Abandoning the Sahel

31 December 2023

Abandoning the Sahel

By Gwynne Dyer

On Sunday, the last of 12,000 United Nations peacekeeping troops left Mali, ordered out by the military regime that seized power after two successive coups in 2020 and 2021. They leave behind them 310 Blue Helmets killed over ten years, and a country in chaos.

Also on Sunday, the last French troops left the neighbouring country of Niger. They had been sent there to fight the same Islamist rebels who were terrorising Mali. Practically every regime in the region is facing a violent Islamic revolutionary movement based out in the northern, desert parts of the country.

The French are leaving now because France refuses to be “held hostage by putschists”: that is, by the military regime that overthrew the elected president last July. The UN troops are really leaving Mali for the same reason, although they are more diplomatic about it.

French troops also left Burkina Faso recently after two military coups last year. The young Burkinabé officers, like their Malian and Nigerien co-conspirators, found it wise to blame the foreigners for everything that was going wrong, and the three sets of rebels have now created a defence pact called the Alliance of Sahel States.

The ‘Sahel’ is conventionally defined as the countries on the southern fringes of the Sahara desert, with limited rainfall and high temperatures. Most were French possessions during the colonial period, are considerably poorer than most other parts of Africa, and have never had much luck with forging stable democracies.

Chad, next east from Niger, was already a dictatorship, although power passed from father to son after the long-ruling incumbent, Idriss Déby, stopped a bullet in 2021 while visiting the northern battlefront against the local Islamist terrorists there. Chad is the only part of the Sahel where there are still foreign troops (apart from Russian mercenaries).

And finally Sudan, the only Sahel country with an economy that rises above subsistence level, thanks to oil and gold. But it is now being torn apart by a country-wide civil war between two rival branches of the armed forces over the division of the spoils.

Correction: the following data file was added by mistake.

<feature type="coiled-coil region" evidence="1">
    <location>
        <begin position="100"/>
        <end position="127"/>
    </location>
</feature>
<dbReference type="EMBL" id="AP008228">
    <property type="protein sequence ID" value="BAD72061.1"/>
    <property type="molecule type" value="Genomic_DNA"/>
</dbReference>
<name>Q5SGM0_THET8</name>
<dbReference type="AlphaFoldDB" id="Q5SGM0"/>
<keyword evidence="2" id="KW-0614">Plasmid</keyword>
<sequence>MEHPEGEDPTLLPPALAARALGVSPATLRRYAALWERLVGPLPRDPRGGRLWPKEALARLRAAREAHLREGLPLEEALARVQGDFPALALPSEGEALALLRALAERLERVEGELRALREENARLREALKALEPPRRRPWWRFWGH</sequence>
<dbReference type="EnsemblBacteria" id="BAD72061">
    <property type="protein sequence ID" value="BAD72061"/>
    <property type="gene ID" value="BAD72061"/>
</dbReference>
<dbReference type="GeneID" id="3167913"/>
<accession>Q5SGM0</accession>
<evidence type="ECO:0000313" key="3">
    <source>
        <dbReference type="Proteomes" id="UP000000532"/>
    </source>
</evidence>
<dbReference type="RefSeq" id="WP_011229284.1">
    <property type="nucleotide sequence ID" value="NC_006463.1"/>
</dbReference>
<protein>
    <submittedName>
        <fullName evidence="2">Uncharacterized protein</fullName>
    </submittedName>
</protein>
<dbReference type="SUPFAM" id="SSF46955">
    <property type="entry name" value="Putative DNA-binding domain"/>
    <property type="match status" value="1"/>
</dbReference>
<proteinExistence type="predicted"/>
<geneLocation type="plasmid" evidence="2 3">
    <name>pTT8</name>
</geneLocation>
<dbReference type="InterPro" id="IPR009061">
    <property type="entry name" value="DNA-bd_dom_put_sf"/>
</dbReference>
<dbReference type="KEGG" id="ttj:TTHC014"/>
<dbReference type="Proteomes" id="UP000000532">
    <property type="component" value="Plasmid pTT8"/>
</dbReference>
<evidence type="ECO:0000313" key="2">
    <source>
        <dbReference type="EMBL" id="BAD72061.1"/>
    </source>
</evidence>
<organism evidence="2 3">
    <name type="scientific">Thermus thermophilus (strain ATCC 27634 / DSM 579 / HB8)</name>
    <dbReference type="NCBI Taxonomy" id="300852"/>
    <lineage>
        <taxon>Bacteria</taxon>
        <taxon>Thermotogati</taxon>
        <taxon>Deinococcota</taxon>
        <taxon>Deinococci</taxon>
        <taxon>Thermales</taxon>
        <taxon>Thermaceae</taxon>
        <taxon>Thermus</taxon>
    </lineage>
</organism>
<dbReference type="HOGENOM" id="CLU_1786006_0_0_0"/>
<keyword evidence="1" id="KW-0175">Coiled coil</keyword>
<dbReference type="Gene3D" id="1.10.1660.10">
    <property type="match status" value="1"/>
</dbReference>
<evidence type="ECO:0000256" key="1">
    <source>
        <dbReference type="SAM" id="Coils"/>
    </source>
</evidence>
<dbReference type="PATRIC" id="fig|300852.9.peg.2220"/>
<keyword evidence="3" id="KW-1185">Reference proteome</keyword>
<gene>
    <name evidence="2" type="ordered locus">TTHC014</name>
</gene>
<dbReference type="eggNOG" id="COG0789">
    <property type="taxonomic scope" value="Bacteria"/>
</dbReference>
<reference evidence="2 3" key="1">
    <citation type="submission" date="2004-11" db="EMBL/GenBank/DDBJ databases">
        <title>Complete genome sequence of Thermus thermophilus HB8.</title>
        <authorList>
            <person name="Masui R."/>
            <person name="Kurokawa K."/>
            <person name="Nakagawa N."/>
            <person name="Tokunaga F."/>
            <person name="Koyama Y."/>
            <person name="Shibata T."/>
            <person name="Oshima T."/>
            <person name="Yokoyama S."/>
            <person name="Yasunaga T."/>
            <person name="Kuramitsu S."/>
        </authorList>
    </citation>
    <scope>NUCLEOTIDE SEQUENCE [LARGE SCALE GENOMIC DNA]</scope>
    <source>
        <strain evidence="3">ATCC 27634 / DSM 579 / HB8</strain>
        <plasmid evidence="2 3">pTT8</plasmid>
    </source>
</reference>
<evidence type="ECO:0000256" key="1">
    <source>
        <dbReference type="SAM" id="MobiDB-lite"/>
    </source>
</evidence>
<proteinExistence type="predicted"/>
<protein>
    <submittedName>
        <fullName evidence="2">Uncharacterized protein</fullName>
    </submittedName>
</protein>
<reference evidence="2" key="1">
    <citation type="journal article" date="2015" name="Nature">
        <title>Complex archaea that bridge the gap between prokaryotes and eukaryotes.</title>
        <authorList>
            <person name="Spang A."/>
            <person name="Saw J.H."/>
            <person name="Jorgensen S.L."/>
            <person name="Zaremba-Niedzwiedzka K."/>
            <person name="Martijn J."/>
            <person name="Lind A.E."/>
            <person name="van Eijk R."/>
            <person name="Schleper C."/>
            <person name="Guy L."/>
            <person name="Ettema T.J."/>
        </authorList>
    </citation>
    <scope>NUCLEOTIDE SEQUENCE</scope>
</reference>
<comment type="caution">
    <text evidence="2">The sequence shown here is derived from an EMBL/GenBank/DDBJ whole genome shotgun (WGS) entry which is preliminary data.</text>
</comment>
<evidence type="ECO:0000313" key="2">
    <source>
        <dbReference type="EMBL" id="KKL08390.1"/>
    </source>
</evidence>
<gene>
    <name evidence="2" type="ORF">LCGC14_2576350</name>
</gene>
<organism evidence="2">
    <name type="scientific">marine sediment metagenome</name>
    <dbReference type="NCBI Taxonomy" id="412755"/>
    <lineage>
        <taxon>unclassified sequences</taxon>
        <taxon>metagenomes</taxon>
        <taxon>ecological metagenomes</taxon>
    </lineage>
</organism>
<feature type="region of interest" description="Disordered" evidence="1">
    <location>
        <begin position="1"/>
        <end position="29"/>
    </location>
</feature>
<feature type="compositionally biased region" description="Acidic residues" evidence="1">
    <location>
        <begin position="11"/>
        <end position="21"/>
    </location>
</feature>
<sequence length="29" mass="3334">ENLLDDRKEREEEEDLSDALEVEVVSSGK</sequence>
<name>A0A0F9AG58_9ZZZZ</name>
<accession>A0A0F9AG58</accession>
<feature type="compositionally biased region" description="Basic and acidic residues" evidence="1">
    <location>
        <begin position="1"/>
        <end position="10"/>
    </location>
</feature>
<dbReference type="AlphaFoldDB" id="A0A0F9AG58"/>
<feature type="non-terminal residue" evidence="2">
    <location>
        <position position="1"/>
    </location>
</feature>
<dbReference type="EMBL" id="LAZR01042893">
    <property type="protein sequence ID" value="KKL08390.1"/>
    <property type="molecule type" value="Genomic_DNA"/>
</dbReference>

Six million people in Sudan are ‘internally displaced’ already, and 1.5 million have fled abroad. Yet nobody is sending international forces in to ‘restore the peace’ or look after the refugees, not even fellow Muslim countries. Not even rich Arab countries who could easily afford it: they know it’s a lost cause.

There is no coincidence in all the regime collapses, military take-overs and international pull-outs: what was bound to happen in the Sahel countries is now finally happening.

All of these countries are semi-desert areas that can only support large populations along two major rivers: the Niger for the more western ones, and the Nile for Sudan. But there’s a limit to how many people they can support, and that limit was probably reached some time ago.

So how do you get from that (fairly neutral) fact to the current catastrophe? First, there’s just not enough money coming in. No matter what it does, the state can no longer provide education, health care, or even security for its ever growing population, and people get more and more desperate. That’s Phase One.

Then some of those desperate people turn to extremist ideologies – which in Muslim countries means Islamist fanatics. ‘Islamic State – Sahel Province’ (founded 2015) and various rival groups emerge, and various foreign forces arrive to help hold back the tide for a time. Phase Two.

Eventually those foreign rescue missions give up or are driven out, and any remaining democracies are destroyed by ambitious but ignorant soldiers. Phase Three, unfolding now.

What’s Phase Four? Probably, in most cases, the Islamist fanatics win the battles and take over the state. They kill a lot of people, destroy libraries, smash historical monuments, pray furiously – but they will not figure out how to feed all those hungry people. They don’t even see that as their job. Cf. Afghanistan.

And what will the rest of the world do? It will shun the Sahel states and seal them off from the rest of the world, just like we have done to Afghanistan. The African Union may try various rescue missions, as it has with Somalia, but in the end it will probably give up too.

Africa is not doomed. Its future, like that of most other places, depends on what it does next. Even Senegal, which is technically part of the Sahel, is not doomed. Having a coastline probably helps, but so does reasonably good government.

But the other Sahel countries probably are doomed. They have a lethal combination of extreme poverty, a very high ratio of population to usable land, and a very high birth rate that is showing no signs of significant decline. And we are seeing the final days of well-intentioned foreign interventions in Africa right now.

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To shorten to 700 words, omit paragraphs 3 and 6. (“The French…about it”; and “Chad…mercenaries”)